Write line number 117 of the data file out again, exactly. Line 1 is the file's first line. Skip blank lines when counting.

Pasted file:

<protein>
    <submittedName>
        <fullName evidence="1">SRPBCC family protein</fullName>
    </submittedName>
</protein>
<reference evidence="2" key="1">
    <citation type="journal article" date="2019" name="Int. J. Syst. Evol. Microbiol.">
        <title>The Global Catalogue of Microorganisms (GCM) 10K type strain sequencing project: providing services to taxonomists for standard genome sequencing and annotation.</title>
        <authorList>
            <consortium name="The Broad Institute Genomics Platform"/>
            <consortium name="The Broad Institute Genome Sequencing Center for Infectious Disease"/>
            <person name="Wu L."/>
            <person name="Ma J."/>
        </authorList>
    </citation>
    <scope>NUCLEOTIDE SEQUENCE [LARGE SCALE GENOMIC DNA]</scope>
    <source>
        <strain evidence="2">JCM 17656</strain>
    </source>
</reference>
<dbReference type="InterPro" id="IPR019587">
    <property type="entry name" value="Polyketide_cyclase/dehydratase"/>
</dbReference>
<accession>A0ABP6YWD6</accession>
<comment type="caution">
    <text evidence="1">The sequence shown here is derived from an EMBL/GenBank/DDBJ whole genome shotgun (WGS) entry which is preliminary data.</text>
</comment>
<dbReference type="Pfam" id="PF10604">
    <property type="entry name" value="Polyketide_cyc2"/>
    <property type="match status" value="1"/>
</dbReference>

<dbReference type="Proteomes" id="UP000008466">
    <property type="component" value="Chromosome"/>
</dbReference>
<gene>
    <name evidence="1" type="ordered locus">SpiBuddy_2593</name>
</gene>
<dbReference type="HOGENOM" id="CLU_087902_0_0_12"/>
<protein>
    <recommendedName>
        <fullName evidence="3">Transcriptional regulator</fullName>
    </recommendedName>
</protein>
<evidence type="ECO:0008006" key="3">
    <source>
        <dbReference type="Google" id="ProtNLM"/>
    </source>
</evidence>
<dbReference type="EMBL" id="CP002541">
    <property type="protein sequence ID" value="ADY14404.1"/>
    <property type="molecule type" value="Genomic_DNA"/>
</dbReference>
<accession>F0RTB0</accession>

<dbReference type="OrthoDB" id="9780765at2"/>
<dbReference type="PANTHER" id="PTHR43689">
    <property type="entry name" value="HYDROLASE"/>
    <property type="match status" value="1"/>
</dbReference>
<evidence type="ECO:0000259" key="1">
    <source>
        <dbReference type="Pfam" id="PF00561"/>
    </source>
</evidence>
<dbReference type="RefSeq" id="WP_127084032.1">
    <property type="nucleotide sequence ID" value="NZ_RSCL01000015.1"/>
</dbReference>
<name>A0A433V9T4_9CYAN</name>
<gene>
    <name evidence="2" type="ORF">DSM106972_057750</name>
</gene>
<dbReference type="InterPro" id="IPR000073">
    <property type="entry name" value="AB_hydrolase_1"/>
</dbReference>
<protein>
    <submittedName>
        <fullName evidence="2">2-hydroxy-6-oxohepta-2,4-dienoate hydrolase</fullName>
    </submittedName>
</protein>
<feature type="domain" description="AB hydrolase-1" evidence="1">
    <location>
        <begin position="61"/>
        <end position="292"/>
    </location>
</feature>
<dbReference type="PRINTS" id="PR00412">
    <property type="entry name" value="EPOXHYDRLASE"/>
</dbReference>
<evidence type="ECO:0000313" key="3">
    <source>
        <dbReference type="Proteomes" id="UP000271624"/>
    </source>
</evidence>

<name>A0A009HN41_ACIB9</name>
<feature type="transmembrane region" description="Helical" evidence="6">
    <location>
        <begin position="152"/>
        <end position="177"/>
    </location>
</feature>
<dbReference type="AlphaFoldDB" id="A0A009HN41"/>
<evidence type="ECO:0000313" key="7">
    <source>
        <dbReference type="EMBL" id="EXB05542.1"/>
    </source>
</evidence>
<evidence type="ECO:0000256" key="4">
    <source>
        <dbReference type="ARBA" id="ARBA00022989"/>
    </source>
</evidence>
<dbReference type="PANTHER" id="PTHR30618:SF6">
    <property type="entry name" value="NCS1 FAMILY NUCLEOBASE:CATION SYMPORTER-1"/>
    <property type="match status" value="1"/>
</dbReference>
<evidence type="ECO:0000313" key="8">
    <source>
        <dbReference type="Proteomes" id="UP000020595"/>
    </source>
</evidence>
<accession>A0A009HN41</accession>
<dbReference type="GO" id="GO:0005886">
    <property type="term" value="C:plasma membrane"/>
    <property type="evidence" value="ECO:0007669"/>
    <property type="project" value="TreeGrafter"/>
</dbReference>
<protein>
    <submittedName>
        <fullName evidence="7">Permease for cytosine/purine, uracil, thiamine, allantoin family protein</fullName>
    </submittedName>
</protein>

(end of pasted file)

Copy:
        <dbReference type="Proteomes" id="UP000020595"/>